Kelly continues to impress with her detective work, while Zoe becomes increasingly suspicious of those around her, becoming completely enveloped by the case, and the fear that anybody she encounters on her daily commute could subject her to a brutal attack.

It is here where Mackintosh excels the most, capturing the true depth of human emotions such as fear and vulnerability. She also keeps you guessing as to who the offender really is, and while on this occasion the truth isn’t so well hidden, the rather violent denouement is a real page turner, purely due to the tension that builds during a gripping final encounter.

The themes of the novel are very clever and thought provoking, but I See You is not quite at the level of I Let You Go. Many of the characters are incidental and lacking any real substance, while the twists don’t quite have the same effect. It is still a good read which raises questions until the very last page. And after reading said page, the prospect of a sequel seems not altogether fanciful.

How I became a confident writer

When I first began as a writer I had no confidence whatsoever, regardless of the faith that was being shown in me by others. At least part of the reason for this was the fact that my breakthrough coincided with the beginning of the most challenging period of my life to date; a time when the once sturdy walls of opportunity began to tumble down around me.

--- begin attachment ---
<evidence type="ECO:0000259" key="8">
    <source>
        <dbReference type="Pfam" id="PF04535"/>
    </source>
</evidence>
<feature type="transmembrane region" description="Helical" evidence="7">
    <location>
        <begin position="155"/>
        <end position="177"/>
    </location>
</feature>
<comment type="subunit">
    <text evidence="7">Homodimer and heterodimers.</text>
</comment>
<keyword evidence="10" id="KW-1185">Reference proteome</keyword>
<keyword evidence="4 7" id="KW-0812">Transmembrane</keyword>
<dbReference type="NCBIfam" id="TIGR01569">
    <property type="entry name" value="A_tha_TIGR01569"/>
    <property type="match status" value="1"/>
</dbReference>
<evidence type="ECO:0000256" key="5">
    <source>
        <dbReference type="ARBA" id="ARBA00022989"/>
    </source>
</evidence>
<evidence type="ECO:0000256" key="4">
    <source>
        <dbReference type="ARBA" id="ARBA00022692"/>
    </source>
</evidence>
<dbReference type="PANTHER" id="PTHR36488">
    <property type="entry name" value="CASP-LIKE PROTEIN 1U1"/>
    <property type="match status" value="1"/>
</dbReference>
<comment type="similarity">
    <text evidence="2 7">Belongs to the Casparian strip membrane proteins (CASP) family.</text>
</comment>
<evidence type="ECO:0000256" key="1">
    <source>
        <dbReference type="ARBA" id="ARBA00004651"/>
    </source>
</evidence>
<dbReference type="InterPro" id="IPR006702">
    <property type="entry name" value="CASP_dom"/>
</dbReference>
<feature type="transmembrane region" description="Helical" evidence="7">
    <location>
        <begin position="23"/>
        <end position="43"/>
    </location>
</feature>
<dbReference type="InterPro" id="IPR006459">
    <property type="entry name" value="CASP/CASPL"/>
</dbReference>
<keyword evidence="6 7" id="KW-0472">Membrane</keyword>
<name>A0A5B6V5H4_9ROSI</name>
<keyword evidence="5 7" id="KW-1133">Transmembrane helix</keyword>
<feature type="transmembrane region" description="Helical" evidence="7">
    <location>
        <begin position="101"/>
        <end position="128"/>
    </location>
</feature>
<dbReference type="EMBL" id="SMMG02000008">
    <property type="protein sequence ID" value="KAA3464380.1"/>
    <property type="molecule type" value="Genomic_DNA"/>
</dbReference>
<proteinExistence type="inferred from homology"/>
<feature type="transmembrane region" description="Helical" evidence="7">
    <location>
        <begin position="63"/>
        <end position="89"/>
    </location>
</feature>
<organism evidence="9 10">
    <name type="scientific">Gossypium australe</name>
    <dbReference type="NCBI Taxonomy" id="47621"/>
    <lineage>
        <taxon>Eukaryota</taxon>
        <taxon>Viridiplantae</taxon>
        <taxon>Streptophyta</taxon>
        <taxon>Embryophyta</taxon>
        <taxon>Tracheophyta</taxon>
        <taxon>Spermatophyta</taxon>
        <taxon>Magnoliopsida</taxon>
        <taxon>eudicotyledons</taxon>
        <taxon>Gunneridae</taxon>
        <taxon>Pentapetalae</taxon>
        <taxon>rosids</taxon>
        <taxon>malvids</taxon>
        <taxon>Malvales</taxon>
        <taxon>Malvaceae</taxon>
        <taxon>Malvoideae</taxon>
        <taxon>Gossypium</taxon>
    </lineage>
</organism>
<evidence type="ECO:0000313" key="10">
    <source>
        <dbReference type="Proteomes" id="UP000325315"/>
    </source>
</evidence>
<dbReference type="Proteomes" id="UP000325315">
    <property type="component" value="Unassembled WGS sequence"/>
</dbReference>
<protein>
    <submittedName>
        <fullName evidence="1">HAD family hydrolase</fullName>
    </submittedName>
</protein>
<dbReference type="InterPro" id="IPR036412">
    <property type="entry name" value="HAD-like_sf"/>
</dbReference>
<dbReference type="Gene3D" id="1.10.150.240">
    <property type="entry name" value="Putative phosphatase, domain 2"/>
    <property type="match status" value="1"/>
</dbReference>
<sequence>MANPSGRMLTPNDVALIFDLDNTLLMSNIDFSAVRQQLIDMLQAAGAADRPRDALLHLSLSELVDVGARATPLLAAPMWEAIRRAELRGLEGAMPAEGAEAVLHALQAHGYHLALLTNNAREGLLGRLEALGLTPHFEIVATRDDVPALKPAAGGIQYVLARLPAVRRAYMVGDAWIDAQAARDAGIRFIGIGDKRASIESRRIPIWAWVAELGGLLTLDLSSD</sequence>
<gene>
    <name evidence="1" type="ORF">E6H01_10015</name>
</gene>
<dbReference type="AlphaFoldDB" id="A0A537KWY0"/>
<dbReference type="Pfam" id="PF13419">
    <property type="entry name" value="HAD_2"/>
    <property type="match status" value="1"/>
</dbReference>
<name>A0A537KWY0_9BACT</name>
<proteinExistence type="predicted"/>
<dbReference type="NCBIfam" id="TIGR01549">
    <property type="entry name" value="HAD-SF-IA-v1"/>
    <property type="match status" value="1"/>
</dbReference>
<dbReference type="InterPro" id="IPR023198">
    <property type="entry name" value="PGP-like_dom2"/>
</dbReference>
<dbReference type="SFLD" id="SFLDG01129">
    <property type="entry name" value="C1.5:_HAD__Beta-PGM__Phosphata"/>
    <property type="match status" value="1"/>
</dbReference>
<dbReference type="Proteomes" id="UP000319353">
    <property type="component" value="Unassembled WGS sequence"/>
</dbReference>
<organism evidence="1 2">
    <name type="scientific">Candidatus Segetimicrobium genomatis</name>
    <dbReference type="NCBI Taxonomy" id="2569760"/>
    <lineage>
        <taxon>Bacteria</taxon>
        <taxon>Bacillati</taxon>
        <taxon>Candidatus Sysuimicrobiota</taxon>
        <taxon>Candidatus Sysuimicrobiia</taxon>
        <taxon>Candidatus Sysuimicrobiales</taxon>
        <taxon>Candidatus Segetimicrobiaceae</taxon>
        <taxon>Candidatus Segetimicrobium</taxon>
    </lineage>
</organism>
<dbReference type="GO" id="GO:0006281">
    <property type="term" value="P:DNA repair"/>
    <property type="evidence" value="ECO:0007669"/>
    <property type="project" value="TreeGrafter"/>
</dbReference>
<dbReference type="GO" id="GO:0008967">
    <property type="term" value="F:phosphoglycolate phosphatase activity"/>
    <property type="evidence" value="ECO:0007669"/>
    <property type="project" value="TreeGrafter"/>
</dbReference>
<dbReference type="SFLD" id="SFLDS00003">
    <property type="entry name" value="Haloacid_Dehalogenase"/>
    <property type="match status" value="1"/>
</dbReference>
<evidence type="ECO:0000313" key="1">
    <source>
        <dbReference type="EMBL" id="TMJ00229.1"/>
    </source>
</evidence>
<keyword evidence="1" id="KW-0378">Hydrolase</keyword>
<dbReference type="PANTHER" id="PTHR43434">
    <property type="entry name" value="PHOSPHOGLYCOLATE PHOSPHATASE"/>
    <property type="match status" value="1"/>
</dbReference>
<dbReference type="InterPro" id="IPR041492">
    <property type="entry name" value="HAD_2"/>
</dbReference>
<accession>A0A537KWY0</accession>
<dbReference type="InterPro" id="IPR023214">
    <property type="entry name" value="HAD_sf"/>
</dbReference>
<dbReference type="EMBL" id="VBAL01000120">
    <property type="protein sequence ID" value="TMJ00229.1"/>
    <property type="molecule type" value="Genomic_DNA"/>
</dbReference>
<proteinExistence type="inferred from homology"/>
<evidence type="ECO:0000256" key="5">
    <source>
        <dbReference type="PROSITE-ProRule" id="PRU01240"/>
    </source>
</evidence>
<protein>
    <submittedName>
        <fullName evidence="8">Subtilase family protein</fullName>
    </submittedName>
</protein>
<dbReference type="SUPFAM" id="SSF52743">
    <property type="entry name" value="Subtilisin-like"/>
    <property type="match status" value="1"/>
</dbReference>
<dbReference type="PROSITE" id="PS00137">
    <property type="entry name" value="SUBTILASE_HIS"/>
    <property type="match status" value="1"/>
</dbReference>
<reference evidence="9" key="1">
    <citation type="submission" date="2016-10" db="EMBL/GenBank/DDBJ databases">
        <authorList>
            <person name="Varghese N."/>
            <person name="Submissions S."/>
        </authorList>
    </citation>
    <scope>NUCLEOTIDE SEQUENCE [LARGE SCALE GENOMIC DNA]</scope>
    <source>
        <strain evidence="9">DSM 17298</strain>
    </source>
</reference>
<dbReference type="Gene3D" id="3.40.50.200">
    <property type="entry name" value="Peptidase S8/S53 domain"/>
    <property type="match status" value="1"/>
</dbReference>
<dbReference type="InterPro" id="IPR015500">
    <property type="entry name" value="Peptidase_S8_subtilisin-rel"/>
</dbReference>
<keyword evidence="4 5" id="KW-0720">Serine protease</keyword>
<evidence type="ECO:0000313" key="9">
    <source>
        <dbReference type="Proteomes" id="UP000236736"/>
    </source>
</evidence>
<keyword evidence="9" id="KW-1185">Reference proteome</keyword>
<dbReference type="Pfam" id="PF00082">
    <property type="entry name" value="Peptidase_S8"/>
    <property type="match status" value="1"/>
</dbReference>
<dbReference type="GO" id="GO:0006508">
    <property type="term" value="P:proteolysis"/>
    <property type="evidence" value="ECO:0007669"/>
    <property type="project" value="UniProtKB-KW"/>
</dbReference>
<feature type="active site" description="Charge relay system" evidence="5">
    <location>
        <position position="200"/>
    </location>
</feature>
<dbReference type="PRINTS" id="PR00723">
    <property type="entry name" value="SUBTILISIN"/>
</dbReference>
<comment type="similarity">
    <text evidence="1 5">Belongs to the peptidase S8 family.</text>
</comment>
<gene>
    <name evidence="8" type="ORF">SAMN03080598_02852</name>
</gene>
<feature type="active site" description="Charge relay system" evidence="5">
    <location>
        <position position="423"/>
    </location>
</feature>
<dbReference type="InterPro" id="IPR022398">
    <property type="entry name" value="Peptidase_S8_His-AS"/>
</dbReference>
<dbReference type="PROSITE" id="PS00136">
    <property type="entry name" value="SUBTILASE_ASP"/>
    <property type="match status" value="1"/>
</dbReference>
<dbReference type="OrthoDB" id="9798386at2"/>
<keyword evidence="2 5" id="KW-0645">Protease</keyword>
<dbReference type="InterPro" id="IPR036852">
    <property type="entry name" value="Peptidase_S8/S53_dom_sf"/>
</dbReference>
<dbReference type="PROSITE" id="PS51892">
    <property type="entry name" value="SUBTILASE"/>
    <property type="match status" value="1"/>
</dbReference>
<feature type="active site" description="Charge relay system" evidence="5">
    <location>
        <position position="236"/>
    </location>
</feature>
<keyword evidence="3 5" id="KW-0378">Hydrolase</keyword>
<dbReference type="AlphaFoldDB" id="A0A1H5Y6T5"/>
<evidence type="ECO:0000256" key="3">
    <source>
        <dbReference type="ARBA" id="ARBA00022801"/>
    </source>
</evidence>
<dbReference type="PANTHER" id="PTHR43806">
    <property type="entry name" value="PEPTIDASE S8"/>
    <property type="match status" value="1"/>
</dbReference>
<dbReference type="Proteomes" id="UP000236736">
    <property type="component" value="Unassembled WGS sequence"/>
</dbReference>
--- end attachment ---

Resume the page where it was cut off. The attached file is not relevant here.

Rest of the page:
I was only 17 when I sent off two of my less senseless ramblings over to the editors of an established but relatively obscure website called A Different League, which I had discovered through browsing on a more obscure jobs website run by the same people.

I fully expected to be knocked back, and two weeks without a response seemed to confirm that view, but eventually they got back and to my surprise, I was accepted as the latest member of their writing team.

Full of motivation and determined to make an immediately positive impression, my early articles were promising and substantial, but contained more than a hint of using me using all the writing techniques I knew. I was on the brink of achieving my English Language A-Level, yet there was still plenty more I needed to learn.

I soon moved on to writing news articles, which followed a very basic structure, albeit a very rigid one. The subject matter dictated that there was a lot of repetition involved – particularly regarding football transfers – but I was plagued by doubt; constantly worrying about possibly being told that my writing was not good enough, and receiving negative feedback from the online audience.